This past weekend, I was assigned with the daunting task of trying to find somewhere to explore. We live in an opportune spot here in California, allowing us to hit San Fran within 30 minutes or the northern coast in under 2 hours so, you can understand how hard it is to pick one place! I was inbetween seeing the cityscape in San Fran, the northern coastline or climbing some mountains. After tons of indecisiveness and going back and forth, I stumbled upon something that I thought would blow our minds: a Natural Bridge Cavern.
After a little over 2 hours, we arrive to the western part of the Sonora Mountain range in Calaveras County, south of Lake Tahoe and west of the Stanislaus National Forest. We mosey our way up highway 4, just past Angels Camp, and find a turnout on the side of the road to park.
Finding the Path
Starting off down a dusty, gravel road, some steps lead down to the entrance of the trail.
Since moving to California, we’ve only had the chance to explore the western portion where the mountains have previously been destroyed by fires. The scenery there is more ashy and crisp, with hardly any trees to shade the trails. This hike though, was adorned with the most luscious greenery I have seen in months!
I have a thing for trees and my hubs always makes fun of me for taking pictures of them but come on, they’re beautiful! The trees on this hike are no exception to that; the moss completely dominating them while they zig-zag in all different directions.
The first portion of the trail is almost completely covered in shade, creating a swampy-misty atmosphere. I couldn’t believe how fresh the air was down here, like it has never been tainted by the busy world that surrounds it.
A Winding Path
After walking through the trees for a while, it opens up to a small grassy area with the trail heading right. Taking a look through the tree opening on the left side, the path can be seen winding around the side of this cliff.
Cue the photo ops!
A climb up on these rocks is necessary to catch some stunning views.
At this point, I hear water flowing below me but I can’t quite see it yet. Climbing down the rocks, I start to make my way towards the sound.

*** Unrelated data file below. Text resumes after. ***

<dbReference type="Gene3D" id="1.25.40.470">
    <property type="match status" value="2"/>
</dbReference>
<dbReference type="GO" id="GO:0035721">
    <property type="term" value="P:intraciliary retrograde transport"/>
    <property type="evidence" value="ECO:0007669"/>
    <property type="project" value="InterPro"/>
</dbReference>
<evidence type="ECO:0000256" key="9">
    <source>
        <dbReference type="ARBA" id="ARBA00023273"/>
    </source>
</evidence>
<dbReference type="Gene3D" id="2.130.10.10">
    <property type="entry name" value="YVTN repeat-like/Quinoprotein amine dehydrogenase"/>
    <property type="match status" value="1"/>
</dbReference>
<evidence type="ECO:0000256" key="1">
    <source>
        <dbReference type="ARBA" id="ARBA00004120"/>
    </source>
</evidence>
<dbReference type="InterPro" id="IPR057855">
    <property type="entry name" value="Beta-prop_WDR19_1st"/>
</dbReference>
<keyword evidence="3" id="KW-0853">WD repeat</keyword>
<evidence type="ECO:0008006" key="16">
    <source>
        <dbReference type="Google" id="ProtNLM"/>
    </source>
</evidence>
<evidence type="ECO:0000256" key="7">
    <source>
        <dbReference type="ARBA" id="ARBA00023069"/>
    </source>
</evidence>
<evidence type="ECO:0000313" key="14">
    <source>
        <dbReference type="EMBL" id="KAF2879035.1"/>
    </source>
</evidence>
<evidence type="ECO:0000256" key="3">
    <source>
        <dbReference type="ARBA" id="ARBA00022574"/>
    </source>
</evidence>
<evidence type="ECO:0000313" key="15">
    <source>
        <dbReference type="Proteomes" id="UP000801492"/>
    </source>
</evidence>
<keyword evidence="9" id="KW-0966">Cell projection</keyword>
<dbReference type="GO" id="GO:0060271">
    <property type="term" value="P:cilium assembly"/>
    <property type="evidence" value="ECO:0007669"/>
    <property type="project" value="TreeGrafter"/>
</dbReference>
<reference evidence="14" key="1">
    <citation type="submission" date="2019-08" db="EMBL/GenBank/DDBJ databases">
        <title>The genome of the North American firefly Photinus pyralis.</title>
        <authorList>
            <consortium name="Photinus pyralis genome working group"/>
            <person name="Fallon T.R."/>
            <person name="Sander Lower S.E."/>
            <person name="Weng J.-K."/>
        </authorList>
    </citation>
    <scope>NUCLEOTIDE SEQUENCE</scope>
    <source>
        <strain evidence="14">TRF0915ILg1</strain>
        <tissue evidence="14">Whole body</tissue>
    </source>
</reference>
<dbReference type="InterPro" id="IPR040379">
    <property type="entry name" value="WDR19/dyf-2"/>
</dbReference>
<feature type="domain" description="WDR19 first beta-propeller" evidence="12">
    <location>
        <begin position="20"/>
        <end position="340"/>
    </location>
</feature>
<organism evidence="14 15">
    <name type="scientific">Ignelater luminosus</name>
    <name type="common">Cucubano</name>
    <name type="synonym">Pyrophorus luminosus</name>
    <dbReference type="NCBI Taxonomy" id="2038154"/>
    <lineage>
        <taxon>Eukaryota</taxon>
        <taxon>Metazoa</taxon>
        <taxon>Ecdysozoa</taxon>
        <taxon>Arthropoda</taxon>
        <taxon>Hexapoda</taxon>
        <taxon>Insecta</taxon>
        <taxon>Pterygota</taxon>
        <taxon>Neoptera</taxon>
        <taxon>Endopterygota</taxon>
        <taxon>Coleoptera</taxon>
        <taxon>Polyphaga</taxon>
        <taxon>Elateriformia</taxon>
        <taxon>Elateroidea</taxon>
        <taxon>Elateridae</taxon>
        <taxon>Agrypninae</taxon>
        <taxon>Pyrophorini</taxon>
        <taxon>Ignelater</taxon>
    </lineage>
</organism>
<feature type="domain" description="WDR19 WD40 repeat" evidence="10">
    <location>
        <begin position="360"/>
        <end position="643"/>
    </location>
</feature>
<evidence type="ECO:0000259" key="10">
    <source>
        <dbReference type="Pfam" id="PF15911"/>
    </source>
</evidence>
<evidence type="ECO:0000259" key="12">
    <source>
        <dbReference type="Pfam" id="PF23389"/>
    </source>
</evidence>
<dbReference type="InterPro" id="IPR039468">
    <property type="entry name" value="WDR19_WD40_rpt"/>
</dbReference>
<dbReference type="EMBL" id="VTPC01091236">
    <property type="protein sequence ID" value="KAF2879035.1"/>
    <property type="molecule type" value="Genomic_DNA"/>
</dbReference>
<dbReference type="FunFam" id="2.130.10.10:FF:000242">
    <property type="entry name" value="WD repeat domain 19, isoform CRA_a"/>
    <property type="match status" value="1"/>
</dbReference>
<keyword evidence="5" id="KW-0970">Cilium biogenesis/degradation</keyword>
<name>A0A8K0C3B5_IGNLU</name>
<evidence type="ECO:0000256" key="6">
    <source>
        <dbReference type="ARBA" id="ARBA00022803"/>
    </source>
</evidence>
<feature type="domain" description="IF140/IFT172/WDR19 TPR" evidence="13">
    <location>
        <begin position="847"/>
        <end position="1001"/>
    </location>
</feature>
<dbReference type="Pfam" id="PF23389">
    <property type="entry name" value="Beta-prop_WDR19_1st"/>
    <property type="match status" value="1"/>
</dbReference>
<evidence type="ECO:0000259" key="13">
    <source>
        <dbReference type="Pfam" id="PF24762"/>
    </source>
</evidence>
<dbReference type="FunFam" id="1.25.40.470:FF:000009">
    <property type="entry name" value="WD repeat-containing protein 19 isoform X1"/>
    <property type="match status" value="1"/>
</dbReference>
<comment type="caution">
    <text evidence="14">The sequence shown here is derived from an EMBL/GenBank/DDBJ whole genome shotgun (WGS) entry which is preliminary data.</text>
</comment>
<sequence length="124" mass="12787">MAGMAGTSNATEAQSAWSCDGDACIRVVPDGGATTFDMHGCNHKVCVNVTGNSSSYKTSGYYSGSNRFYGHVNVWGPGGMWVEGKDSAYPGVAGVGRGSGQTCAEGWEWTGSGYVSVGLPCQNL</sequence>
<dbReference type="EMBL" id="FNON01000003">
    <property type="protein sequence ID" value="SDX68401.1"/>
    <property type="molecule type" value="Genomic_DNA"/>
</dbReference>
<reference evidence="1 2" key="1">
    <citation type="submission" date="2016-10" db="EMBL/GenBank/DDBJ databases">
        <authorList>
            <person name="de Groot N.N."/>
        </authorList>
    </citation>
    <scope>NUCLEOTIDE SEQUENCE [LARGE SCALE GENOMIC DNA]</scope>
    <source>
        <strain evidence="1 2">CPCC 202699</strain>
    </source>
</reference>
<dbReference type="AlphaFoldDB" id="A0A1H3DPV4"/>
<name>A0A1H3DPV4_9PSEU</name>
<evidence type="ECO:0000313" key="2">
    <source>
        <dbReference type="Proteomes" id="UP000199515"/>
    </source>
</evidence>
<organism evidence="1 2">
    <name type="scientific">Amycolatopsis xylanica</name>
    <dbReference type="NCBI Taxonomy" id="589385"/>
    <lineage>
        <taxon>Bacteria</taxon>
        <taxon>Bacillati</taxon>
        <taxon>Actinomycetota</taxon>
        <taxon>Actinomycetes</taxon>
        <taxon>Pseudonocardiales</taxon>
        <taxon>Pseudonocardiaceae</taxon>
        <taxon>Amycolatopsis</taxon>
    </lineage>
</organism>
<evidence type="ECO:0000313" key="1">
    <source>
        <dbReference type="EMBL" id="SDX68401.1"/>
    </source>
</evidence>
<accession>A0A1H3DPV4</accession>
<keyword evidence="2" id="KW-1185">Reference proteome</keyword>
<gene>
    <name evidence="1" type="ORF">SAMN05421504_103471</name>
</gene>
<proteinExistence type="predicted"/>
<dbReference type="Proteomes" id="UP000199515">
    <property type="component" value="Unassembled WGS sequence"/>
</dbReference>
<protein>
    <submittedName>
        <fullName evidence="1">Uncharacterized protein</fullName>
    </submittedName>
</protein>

A set of stairs was my only inclination that we were in the right spot.
On the right side of the river bed, the natural spring water flows heavily. The left side, though, was pretty dried up, allowing me to play around on the marbled boulders.
Turning around in the opposite direction, the part of the trail that we really came for finally comes into sight! Do you see it?
The Natural Bridge Cavern
The natural bridge cavern has to be one of the coolest places I’ve stumbled upon. The formation of this natural masterpiece is contributed to the mineral deposits of the Coyote Creek that flows through it.
With all of the tree debris, getting to the entrance of the cavern is pretty difficult and, let me be the first to tell you, it’s definitely not easy getting inside of it either! We’ve had quite a bit of rain lately so the water completely surrounds the islet inside of the cave. We laughed so hard at each other as both of us took turns climbing across a ‘log’–more like a teeny limb. At one point, with my camera around my neck and my phone in hand, I about lose my footing and go in! As we’re giggling the entire time, my hands are clammier than they’ve ever been and I’m shaking like a leaf. That was a close one!
The water steadily drips off the top of the bridge and the jugged roof of the natural bridge cavern. The relaxing, light-streamed waterfall ends up soaking my clothes but I definitely couldn’t complain!
I would love to come back and visit the cavern in the summertime. If you bring an innertube with you, you can flow through it and come out on the other side.
It’s Not Over Yet!
When I was researching this trail online, I saw a comment by somebody claiming that the second cave is much better.
A second cave? But, where?
We walk on top of this cavern towards the north, still following that sweet sound of flowing water, wet clothes and all.
A steep decline of marble that meets the creek at the bottom greets us. After looking around for a way to get down, we realize that if we want to see this cave we have to slide down this rock bed to get there.
I like to consider myself a hell of an adventurer but I don’t necessarily like going down to a place I’m not sure I can return from. But, what if I can’t get back up to the top?
My hubs on the other hand is an all-out voyager at heart and throws his backpack down, slings my camera around his neck and starts his descent.
Don’t worry, he makes it, and I sit at the top while he explores down below.
As he’s standing down at the bottom and I’m patiently waiting on my rock above, he’s yelling over the flowing water of the creek, “Come down!” I’m yelling back, reiterating that I won’t be able to ascend back up. He must’ve took that as a challenge as he starts climbing up to show me it can work. Ugh, fine.
So here I go, sliding down this rock bed, with absolutely nothing but thorny bushes to hang on to. I made it without breaking my ankles thankfully and holy hell, am I glad I did.
This place is absolutely incredible!
Returning Back to the Top
I’ll say, my hubs definitely made it look easier to get back up those rocks than what it really was. I had a heck of a time, slipping and sliding, being pushed from behind by him. At the top he says, “That was easy, right?” (As he’s panting.) Moral of the story, no it wasn’t easy! I can’t believe I actually did it but that natural bridge cavern was the best rock-climbing reward I’ve ever received.
We head back the same way we came on the trail. I didn’t realize how badly I needed this; to do some exploring and discover a new place. The outdoors is my favorite place and a day spent in it makes me a happy gal. I was energetically skipping the entire 2 miles back to the car.
‘Til next time, my dears!